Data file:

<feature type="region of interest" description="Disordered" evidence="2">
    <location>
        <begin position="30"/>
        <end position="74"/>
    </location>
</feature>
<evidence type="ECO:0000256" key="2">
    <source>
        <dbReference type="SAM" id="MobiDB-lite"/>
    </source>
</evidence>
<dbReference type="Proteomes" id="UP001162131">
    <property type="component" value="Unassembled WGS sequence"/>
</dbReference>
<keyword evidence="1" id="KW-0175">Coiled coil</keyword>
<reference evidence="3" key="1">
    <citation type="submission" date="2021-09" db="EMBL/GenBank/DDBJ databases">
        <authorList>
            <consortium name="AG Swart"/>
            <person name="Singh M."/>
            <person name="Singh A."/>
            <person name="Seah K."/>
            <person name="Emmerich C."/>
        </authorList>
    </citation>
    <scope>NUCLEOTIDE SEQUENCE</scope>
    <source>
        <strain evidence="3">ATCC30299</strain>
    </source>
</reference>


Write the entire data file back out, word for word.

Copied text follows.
<feature type="region of interest" description="Disordered" evidence="2">
    <location>
        <begin position="30"/>
        <end position="74"/>
    </location>
</feature>
<evidence type="ECO:0000256" key="2">
    <source>
        <dbReference type="SAM" id="MobiDB-lite"/>
    </source>
</evidence>
<dbReference type="Proteomes" id="UP001162131">
    <property type="component" value="Unassembled WGS sequence"/>
</dbReference>
<keyword evidence="1" id="KW-0175">Coiled coil</keyword>
<reference evidence="3" key="1">
    <citation type="submission" date="2021-09" db="EMBL/GenBank/DDBJ databases">
        <authorList>
            <consortium name="AG Swart"/>
            <person name="Singh M."/>
            <person name="Singh A."/>
            <person name="Seah K."/>
            <person name="Emmerich C."/>
        </authorList>
    </citation>
    <scope>NUCLEOTIDE SEQUENCE</scope>
    <source>
        <strain evidence="3">ATCC30299</strain>
    </source>
</reference>